A randomised control trial has found that office workers who use a standing desk alongside other interventions that encourage them to sit less and move around reduced their sitting time by an hour a day over one year.
The joint UK-Australian research team found that together, all of these measures led to small improvements in stress, wellbeing and energy levels at work.
As a forthcoming feature in IOSH Magazine’s September/October 2022 issue, published on 1 September, highlights, scientists have increasingly identified a clear link between sedentary lifestyles and raised levels of chronic disease. These include heart diseases, type 2 diabetes and some cancers. Sitting for prolonged periods has also been linked with higher rates in depression and anxiety.
A team of UK-based researchers and Australian collaborators found that although the improvements in stress, wellbeing and energy levels were not clinically meaningful, the research findings do highlight the health risks associated with too much time spent sitting.
The study, which has been published in the British Medical Journal (BMJ) today, looked specifically at office-based workers who have been identified as being one of the most sedentary groups in the working population, spending 73% of their working day and 66% of their waking day sitting down.
The research team evaluated the impact of a specially designed intervention known as SMART Work & Life (SWAL), which involved six councils in England taking part in a 12-month trial.
In total, 756 office workers drawn from two councils in Leicester, three in Greater Manchester and one in Liverpool were randomly assigned to either the control group or one of two intervention groups.
According to the BMJ findings, the average age of participants was 45 years of age. Women made up 72% of the study group and 75% were white British. Of those who took part, 85% worked as full-time council employees. The researchers noted that the average body mass index (BMI) at the start of the study was 26.5.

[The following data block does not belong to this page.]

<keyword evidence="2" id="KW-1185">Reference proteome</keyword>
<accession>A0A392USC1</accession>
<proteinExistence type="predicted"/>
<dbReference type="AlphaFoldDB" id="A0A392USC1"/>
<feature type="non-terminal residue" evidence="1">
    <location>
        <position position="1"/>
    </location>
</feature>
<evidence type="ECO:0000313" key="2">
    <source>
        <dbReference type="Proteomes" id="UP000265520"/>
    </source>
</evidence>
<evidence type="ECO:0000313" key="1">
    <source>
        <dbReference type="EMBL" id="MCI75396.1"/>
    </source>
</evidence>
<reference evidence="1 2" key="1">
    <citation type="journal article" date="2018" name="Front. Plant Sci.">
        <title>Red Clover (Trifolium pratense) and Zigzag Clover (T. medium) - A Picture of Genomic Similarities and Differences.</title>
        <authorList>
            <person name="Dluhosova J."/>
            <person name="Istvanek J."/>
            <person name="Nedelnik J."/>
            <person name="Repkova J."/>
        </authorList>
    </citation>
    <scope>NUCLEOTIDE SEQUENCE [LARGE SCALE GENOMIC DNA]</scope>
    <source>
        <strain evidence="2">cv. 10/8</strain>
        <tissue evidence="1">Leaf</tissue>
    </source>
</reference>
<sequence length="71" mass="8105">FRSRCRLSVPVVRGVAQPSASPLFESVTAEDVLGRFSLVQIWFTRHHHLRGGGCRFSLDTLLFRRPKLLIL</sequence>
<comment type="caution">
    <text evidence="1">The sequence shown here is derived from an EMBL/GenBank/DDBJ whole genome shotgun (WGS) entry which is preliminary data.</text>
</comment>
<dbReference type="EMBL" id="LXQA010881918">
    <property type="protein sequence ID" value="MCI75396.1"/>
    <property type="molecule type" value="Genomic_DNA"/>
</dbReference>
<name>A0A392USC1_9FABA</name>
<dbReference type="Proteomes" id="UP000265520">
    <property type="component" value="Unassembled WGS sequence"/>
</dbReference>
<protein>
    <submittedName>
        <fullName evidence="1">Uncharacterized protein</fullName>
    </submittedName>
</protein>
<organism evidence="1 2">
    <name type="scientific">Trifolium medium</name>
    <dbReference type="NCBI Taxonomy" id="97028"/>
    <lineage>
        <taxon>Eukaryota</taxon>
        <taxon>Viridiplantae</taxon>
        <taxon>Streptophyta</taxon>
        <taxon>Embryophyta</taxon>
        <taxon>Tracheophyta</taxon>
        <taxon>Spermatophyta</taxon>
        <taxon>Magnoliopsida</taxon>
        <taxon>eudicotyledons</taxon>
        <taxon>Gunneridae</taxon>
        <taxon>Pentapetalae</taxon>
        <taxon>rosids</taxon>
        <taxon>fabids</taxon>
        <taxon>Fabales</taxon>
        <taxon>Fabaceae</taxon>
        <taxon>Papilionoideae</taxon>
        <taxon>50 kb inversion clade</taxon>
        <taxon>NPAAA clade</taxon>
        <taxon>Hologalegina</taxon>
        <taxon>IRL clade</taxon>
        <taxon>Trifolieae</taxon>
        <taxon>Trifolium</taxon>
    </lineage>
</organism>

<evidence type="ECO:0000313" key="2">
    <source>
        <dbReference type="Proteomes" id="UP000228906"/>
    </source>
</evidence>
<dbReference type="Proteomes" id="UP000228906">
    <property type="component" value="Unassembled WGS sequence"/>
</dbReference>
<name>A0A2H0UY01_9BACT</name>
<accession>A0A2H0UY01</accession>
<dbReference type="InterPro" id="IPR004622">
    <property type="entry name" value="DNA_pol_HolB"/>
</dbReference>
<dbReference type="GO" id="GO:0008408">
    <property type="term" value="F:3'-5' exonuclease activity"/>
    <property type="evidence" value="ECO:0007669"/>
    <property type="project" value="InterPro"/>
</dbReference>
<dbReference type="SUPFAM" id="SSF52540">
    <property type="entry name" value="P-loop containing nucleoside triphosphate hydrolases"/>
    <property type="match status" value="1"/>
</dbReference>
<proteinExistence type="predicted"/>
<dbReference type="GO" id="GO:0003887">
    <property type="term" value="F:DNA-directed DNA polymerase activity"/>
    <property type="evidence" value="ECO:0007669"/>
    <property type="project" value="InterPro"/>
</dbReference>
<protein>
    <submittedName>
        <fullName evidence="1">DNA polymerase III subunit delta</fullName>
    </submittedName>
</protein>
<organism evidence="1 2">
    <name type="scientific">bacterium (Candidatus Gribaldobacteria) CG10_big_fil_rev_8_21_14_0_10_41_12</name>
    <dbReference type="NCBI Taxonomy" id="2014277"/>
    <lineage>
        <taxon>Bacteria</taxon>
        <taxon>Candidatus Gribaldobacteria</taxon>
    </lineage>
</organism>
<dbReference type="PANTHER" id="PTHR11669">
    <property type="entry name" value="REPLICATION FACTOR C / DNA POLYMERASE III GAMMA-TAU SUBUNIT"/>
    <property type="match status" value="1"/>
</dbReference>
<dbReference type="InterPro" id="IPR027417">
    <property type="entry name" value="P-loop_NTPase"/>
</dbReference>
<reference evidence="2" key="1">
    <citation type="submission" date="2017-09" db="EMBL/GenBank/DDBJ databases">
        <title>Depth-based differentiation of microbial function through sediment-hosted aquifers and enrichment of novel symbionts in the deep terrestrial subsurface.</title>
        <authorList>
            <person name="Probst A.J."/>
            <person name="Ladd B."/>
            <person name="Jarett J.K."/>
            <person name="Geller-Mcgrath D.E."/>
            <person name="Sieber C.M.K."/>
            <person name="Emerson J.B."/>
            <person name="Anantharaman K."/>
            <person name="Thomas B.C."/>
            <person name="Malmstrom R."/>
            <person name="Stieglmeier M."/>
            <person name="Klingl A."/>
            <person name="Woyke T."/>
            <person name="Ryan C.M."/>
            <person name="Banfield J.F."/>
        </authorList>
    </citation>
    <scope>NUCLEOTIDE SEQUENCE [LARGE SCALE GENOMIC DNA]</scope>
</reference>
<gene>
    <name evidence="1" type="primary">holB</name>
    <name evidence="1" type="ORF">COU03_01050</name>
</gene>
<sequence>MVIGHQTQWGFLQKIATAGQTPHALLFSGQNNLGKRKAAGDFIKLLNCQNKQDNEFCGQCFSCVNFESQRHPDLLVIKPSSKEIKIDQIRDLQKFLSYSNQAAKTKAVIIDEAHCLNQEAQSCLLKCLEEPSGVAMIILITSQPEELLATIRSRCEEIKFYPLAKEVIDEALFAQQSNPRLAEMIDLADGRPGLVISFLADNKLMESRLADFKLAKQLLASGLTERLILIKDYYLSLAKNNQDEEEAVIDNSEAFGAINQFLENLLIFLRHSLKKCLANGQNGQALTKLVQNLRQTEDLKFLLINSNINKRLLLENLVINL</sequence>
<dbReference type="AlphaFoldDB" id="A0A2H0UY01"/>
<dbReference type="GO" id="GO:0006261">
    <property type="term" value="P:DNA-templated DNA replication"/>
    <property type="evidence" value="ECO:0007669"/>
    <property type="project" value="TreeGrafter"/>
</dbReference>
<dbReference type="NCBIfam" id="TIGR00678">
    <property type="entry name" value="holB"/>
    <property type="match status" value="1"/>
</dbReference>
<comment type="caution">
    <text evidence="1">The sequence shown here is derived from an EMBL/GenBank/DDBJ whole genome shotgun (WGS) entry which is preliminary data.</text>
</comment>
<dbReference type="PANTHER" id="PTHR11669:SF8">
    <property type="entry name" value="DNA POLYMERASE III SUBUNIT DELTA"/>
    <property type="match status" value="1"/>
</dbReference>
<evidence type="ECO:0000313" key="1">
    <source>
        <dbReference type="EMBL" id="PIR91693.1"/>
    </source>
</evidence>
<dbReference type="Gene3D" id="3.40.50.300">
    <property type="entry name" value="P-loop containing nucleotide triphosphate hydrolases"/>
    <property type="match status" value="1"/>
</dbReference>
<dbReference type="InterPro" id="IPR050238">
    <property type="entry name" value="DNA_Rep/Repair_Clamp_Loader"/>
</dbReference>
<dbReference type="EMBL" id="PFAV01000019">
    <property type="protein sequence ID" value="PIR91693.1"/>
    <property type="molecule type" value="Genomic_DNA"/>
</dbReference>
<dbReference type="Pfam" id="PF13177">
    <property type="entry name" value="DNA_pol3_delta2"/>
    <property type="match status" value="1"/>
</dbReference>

The control group continued to work as usual at a sit-down desk. The first intervention group also worked at a sit-down desk but was given resources to encourage them to move around. They were also informed about the health risks of spending too much time sitting in a sedentary position.
The second intervention group was also armed with this information but was provided with a height adjusted desk to encourage them to spend less time sitting down.
Employers for all of the participants were encouraged to introduce incremental changes around the office to encourage their employees to move around more. These included moving printers and waste paper bins and creating standing areas for meetings.
To measure how long participants were sitting down during the working day, the researchers provided an accelerometer device, which was worn on the thigh at the start of the study and then again 12 months later.
The researchers also recorded the participants’ daily physical activity levels. The participants self-reported their work, physical and mental health in a questionnaire.
The findings revealed that the participants in the second intervention group were three times more effective at reducing their time sitting down than the first intervention group.
After 12 months of monitoring the participants’ movements, the researchers found that individuals in the second intervention group had spent 64 minutes less per day on average sitting down than the control group. In contrast, the first intervention group had spent 22 minutes less per day on average sitting down than the control group.